As of the beginning of 2015, twenty-one states raised their minimum wage levels, ranging from 15 cents an hour in Washington state to $1.25 in South Dakota, and liberals are celebrating. As Steven Pearlstein of the Washington Post sees it, and he imagines that almost everyone else agrees with him (no doubt because his views are sooo reasonable and correct), the increases serve “economic justice,” whatever that means (see here).
As Pearlstein points out, the economic case against the minimum wage is that an increase (above the value of what workers produce) reduces employment of low-skilled workers due to the “iron law” of downward sloping demand. This results in a misallocation of resources and lessens market efficiency (although Pearlstein doesn’t mention this point). But Pearlstein questions this conventional view, claiming there are “countless” studies showing that minimum wage laws have no or negligible effect on low-wage employment.
The evidence supporting minimum wage laws is not as convincing as Pearlstein and other liberals like to suggest. In fact, the opposite is true. In a 2006 survey of the new research beginning in the early 1990s, economists David Neumark and William Wascher found that
A sizable majority of the studies surveyed in this monograph give a relatively consistent (although not always statistically significant) indication of negative employment effects of minimum wages. In addition, among the papers we view as providing the most credible evidence, almost all point to negative employment effects, both for the United States as well as for many other countries.
But never mind. After ignoring this evidence, Pearlstein reviews how business owners might deal with an increase in the minimum wage. For example, fast-food restaurants may pass along much of the wage increase to consumers in the form of higher prices, which in turn would reduce sales and employment. Pearlstein points out, however, that consumers who don’t buy more costly Big Mac meals would instead buy more Kraft macaroni and cheese, so employment at Kraft would increase.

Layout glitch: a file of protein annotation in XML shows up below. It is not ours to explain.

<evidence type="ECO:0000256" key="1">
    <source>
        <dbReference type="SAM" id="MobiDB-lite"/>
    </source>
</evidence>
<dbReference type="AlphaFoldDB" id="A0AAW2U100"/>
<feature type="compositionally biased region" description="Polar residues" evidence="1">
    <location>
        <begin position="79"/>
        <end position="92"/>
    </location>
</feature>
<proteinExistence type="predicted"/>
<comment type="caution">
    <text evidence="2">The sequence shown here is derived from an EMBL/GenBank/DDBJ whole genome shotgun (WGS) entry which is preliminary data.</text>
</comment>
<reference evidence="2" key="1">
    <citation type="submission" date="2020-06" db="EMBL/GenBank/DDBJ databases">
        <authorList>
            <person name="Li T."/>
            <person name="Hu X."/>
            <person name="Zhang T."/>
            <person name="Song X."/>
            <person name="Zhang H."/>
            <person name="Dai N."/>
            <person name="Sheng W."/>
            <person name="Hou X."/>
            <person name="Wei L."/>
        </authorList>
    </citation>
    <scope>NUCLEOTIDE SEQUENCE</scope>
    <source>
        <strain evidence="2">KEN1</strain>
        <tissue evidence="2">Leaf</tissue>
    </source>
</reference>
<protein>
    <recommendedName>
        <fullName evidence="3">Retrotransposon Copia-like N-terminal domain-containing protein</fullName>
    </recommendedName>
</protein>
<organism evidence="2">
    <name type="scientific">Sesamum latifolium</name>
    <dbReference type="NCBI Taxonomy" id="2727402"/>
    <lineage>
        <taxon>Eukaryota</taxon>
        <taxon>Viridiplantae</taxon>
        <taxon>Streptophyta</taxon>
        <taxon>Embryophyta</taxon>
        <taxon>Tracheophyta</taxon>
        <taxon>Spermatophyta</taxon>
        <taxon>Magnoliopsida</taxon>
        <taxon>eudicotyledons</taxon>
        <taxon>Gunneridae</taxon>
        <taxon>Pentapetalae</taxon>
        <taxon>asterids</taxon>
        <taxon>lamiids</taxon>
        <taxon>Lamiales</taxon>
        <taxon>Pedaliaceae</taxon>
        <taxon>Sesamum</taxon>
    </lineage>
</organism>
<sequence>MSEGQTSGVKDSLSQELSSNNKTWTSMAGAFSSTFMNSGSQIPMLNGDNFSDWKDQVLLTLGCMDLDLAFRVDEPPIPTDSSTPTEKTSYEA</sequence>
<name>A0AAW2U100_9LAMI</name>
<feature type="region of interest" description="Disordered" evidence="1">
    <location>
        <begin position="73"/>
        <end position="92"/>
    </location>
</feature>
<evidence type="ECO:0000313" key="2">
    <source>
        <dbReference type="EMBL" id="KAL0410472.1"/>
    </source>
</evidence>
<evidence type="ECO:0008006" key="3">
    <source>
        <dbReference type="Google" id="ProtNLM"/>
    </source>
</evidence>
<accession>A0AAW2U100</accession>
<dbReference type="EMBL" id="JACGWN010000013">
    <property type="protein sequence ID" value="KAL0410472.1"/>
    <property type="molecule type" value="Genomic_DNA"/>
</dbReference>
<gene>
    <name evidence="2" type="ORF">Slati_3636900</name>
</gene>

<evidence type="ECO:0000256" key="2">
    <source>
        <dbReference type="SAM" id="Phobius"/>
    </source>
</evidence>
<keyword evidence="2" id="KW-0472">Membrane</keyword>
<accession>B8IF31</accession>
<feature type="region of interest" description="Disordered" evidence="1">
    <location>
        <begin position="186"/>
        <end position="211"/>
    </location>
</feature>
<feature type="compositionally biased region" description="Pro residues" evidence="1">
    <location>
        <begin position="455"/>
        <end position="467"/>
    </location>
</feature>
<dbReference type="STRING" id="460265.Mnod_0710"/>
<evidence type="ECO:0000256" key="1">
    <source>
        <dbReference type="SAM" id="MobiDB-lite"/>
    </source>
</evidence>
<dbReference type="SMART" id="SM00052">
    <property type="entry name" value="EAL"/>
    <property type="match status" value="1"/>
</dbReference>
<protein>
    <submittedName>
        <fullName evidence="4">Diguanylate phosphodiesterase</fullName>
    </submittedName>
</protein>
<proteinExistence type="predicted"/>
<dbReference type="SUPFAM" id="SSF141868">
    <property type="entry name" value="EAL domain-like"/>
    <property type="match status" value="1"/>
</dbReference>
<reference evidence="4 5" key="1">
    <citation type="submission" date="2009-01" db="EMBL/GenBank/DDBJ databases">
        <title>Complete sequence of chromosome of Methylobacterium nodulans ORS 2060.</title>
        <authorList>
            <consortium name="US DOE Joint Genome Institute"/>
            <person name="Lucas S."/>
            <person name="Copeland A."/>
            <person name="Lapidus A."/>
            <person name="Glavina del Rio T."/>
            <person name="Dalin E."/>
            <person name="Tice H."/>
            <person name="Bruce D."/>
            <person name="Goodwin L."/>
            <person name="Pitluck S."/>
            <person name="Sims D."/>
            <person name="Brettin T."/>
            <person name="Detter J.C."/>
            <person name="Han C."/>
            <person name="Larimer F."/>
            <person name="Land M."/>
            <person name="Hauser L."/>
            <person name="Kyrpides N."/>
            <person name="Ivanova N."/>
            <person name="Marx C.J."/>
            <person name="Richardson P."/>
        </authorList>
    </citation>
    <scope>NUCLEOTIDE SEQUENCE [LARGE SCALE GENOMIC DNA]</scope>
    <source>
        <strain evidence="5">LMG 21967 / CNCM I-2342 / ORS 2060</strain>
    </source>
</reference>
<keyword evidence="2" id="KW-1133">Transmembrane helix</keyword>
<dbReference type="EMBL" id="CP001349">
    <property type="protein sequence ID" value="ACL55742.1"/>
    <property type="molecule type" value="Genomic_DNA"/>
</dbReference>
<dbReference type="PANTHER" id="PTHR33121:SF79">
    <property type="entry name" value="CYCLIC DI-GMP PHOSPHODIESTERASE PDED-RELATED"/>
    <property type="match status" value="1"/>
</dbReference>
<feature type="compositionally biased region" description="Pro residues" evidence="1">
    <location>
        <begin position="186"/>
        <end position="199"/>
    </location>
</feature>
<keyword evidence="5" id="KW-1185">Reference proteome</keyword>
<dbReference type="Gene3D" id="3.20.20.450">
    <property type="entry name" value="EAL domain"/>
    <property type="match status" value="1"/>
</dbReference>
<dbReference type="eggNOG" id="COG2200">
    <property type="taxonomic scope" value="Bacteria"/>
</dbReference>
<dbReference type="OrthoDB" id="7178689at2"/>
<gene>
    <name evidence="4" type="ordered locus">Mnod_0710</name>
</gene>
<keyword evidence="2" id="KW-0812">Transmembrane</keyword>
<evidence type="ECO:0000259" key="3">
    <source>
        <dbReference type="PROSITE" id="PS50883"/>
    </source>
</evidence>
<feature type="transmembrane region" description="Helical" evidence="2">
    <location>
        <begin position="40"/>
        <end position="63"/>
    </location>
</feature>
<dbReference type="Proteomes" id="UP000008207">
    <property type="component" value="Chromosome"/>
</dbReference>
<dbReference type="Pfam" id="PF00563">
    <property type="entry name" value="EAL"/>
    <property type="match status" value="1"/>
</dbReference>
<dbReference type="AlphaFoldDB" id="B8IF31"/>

Employment at Kraft may increase, not to mention that employment at firms producing automated equipment would also increase as low-skilled workers lose their jobs when replaced by automated equipment. Overall employment levels may not change much, but the question is what happens to low-skilled workers. And it’s unlikely that equipment manufacturers, or even Kraft, would add low-skilled workers as demand for their products increases.
Pearlstein goes on to suggest that workers who don’t lose their jobs as the minimum wage increases would have more money that they would spend on goods and services produced by other low-skilled workers, thus maintaining employment levels. But when the wage increase is passed along in the form of higher prices, the extra money that low-skilled workers would receive comes from the pockets of consumers who could just as well spend that money in the same way. So this point adds nothing to Pearlstein’s argument.
According to Pearlstein, business owners who are unable to pass on the minimum wage increase to consumers might offset the increase by reducing pay for supervisors or other higher-paid workers. But this is delusional. Any business that reduces pay for workers to below market levels will quickly lose those employees to its competitors. Pearlstein also believes that increased pay would enhance worker productivity because, after all, increased pay works as an incentive for “bonus-laden” CEOs. This is simply more delusion because a minimum wage increase is not a bonus.
Surprisingly, Pearlstein neglects to tout the minimum wage as an effective antipoverty tool, something that liberals from FDR to Ted Kennedy have emphasized. But in this case, the omission is appropriate because the typical beneficiary of the minimum wage is a part-time worker who is not a member of a poor family or the head of a household. As Jason Riley points out in his book Please Stop Helping Us: How Liberals Make It Harder for Blacks to Succeed:
Most poor families don’t have any workers. Raising the minimum wage does nothing for them, and to the extent that it reduces their employment opportunities, it’s a net negative. Reducing the number of entry-level jobs keeps people poor by limiting their ability to enter or remain in the workforce, where they have the opportunity to obtain the skills necessary to increase their productivity and pay, and ultimately improve their lives.
The minimum wage is not an effective antipoverty tool, so Pearlstein instead claims that the ultimate reason for raising the minimum wage is that “fairness matters.” Yes it does, but only a liberal would rely on “fairness” to justify government interference in the labor market that reduces entry-level jobs for those who especially need them (such as young African-American men) in favor of wage increases for middle class workers above the value of what they produce.